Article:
A former laboratory supervisor at the Flint Water Department is now saying that an official at the MDEQ told him not to worry about checking corrosion control when Flint switched to the Flint river.

Mike Glasgow was the laboratory supervisor at the time that Flint switched to the Flint River as its water source.  He recalls asking district engineer Mike Prysby of the Michigan Department of Environmental Quality how often staffers would need to check the water for proper levels of phosphate.  Phosphate is used to prevent corrosion in the pipes, and the answer he got might explain how the Flint Water Crisis came to be.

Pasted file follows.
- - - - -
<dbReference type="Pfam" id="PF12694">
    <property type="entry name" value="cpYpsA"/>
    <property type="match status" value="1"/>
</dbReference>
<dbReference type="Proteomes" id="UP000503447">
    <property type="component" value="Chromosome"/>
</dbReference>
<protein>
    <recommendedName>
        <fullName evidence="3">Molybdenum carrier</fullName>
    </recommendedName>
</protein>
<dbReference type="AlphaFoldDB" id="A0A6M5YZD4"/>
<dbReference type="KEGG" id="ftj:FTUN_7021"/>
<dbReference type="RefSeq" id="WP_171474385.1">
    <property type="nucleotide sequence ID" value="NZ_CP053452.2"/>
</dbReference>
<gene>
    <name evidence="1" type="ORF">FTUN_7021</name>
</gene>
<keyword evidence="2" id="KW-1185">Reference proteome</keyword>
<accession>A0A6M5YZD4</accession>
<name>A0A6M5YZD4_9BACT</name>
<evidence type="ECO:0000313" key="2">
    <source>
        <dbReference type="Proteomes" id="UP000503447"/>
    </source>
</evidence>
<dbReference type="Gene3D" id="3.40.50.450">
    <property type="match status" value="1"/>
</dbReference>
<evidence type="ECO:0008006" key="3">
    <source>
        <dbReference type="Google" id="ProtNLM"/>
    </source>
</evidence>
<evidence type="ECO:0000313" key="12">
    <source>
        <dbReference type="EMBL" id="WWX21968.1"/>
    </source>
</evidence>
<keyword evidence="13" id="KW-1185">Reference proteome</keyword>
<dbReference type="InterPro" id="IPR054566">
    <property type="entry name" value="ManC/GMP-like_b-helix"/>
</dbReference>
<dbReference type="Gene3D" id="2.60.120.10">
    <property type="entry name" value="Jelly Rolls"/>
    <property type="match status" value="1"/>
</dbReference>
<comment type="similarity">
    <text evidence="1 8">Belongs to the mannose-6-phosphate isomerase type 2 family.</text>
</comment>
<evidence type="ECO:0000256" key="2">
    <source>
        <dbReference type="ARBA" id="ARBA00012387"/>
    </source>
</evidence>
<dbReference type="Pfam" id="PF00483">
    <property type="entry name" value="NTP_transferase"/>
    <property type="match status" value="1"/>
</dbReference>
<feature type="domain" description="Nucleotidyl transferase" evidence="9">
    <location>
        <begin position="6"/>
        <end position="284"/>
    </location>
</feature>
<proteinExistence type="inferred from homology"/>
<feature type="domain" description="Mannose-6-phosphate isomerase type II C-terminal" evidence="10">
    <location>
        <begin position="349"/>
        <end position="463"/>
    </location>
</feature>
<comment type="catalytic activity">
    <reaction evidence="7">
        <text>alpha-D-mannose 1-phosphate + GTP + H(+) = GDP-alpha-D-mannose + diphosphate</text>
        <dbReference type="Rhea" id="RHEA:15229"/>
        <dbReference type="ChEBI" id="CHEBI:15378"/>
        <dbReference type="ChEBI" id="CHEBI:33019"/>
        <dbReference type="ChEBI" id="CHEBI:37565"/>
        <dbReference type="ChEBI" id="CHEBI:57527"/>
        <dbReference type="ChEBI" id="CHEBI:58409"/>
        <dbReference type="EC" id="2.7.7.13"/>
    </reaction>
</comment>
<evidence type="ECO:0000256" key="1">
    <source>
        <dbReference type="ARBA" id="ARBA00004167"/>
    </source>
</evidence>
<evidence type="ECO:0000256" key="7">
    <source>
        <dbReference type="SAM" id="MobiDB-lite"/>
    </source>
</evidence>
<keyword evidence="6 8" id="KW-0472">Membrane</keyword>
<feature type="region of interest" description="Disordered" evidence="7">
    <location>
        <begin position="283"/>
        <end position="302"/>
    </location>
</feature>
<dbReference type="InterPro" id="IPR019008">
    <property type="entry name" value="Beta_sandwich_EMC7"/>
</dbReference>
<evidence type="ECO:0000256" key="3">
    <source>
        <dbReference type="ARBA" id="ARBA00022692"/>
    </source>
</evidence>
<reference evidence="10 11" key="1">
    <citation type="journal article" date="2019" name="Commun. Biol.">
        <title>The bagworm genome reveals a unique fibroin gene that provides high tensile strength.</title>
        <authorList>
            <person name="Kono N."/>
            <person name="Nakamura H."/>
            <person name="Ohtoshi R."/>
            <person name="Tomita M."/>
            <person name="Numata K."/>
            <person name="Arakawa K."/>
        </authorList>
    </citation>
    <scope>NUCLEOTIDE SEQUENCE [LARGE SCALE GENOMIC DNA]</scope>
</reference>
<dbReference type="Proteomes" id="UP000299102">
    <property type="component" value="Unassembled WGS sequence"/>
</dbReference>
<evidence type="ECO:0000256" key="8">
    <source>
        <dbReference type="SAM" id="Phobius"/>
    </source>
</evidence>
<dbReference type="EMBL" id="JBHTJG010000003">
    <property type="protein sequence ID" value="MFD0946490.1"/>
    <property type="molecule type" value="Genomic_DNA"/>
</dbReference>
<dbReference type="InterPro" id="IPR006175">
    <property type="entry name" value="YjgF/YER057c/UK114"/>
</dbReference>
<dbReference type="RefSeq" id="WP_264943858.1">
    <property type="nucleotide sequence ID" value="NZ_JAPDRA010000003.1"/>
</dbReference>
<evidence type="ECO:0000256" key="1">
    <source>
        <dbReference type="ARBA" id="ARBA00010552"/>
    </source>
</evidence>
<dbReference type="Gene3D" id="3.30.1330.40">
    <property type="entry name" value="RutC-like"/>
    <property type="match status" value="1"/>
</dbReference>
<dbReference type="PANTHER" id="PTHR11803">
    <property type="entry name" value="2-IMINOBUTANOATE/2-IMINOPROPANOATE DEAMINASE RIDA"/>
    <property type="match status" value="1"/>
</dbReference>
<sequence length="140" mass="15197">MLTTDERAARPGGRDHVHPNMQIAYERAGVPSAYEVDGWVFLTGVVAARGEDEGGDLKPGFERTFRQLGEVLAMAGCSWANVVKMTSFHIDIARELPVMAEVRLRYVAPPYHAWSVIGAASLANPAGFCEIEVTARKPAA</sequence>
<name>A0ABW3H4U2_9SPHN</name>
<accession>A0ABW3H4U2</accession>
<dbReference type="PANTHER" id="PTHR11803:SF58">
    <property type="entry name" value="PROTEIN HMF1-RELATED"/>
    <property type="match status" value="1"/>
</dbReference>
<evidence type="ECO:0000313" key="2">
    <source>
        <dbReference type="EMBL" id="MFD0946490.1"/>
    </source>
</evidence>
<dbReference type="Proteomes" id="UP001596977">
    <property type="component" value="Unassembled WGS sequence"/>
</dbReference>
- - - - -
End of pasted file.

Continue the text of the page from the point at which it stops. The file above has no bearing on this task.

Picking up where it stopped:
WNEM reports that Glasgow remembers the exchange like this,

How often staffers would need to check the water for proper levels of phosphate.  Prysby's response, according to Glasgow: "You don't need to monitor phosphate because you're not required to add it."

If this exchange is true, then we now know the exact moment that the Flint Water Crisis became a reality.  The MDEQ has been at the center of a number of controversies involving the water issues in Flint, but this is the most condemning yet.

The information was given during a meeting of the committee assigned to take on the Flint Water Crisis yesterday.  At that same meeting, Flint residents were able to speak, and WJRT has video of their comments below.